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New Costume Studio Pages | History of Fashion Design

New Costume Studio Pages

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Professional costume designers generally fall into three types: freelance, residential, and academic.
Freelance designers are hired for a specific production by a theatre, dance or opera company, and may or may not actually be local to the theatre they design for. A freelancer is traditionally paid in three instalments: Upon hire, on delivery of final renderings, and opening night of the production. Freelancers are not obligated to any exclusivity in what projects they work on, and may design for several productions concurrently.
A residential designer is hired by a specific theatre, dance or opera company for an extended series of productions. This can be as short as a summer stock contract, or may be for many years. A residential designer’s contract may limit the amounts of freelance work they are allowed to accept. Unlike the freelancer, a residential designer is consistently “on location” at the theater—at hand to work with costume studio and other collaborators. Residential designers tend to be more established than strict freelancers, but this is not always the case.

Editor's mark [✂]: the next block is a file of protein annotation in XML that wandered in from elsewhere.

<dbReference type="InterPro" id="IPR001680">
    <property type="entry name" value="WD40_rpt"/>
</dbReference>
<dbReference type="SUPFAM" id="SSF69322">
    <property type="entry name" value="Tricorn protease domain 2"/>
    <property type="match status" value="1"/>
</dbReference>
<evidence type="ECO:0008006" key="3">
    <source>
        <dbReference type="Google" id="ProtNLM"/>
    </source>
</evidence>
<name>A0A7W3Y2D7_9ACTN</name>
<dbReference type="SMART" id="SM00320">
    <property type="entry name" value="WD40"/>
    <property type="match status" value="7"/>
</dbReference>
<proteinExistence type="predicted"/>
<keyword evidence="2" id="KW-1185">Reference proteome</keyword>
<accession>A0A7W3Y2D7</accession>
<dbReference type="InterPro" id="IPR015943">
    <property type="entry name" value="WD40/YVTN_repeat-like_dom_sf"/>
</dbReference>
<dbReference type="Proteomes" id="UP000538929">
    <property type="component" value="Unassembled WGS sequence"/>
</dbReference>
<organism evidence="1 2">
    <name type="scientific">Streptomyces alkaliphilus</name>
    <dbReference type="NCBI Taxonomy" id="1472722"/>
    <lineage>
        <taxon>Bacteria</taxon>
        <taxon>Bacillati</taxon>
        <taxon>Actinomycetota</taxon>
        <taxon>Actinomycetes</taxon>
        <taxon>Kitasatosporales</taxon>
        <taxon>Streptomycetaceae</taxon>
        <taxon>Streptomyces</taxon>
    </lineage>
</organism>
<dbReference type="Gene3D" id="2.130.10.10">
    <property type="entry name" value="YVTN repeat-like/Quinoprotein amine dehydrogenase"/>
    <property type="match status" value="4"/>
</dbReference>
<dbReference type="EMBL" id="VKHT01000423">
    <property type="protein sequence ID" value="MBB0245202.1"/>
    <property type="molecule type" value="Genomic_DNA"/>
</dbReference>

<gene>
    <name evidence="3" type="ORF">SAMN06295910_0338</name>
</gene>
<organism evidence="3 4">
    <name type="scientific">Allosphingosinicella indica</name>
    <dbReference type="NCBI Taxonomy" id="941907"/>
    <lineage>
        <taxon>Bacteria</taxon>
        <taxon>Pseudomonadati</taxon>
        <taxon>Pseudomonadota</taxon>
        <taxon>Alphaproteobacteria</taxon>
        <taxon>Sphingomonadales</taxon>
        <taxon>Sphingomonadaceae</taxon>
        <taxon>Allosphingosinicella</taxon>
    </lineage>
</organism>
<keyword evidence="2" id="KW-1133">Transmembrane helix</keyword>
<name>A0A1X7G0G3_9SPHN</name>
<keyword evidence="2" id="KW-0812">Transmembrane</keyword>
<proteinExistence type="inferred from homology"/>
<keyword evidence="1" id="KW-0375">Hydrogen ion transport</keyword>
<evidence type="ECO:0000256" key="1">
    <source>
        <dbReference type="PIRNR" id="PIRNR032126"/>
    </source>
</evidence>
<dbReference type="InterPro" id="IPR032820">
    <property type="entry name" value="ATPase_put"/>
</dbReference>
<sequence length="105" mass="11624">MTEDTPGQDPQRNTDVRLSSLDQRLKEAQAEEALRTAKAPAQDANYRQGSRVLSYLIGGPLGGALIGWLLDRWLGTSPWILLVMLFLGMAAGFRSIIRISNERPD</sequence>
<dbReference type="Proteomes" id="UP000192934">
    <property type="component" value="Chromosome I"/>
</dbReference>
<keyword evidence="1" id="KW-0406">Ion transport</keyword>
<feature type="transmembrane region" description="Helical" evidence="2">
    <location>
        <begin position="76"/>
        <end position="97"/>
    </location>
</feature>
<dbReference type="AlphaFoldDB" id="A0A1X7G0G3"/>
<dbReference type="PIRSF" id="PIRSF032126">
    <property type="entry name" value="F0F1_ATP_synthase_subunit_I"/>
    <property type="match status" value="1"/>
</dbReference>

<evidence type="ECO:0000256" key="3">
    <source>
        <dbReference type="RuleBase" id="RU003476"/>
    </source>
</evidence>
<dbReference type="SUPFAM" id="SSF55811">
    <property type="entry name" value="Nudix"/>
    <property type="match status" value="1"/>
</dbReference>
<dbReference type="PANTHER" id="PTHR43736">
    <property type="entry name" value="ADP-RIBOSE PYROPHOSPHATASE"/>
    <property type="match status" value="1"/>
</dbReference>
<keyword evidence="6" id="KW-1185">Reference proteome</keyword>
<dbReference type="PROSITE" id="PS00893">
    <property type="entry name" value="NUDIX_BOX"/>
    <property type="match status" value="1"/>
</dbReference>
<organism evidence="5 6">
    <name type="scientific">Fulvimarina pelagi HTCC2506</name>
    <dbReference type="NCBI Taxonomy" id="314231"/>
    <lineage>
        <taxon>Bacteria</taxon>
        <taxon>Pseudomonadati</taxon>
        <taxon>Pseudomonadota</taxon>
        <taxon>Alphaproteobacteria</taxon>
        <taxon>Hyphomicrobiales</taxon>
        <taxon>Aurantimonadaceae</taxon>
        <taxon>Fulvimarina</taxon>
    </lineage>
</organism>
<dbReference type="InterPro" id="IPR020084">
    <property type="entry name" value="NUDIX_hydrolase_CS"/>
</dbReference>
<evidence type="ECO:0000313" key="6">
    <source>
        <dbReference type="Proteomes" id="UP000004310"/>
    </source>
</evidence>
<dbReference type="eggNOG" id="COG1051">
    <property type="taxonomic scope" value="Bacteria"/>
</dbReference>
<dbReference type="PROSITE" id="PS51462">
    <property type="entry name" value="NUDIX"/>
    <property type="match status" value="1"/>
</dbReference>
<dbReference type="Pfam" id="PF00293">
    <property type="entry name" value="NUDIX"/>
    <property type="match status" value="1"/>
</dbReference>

An academic designer is one who holds professorship at a school. The designer is primarily an instructor, but may also act as a residential designer to varying degrees. They are often free to freelance, as their schedule allows. In the past, professors of costume design were mostly experienced professionals that may or may not have had formal post-graduate education, but it has now become increasingly common to require a professor to have at least a Master of Fine Arts in order to teach.

I’ve retired early from UAF so the Theatre UAF Costume Shop Web presence Has Moved to the Theatre UAF Official Site!
Soon I will have a site up on the Diablo Valley College costume studio (once I clean up there and take photos).
Thinking of applying for my old job? Take the old tour of the The UAF Costume Shop HERE!and see more pages about Theatre UAF below…

 

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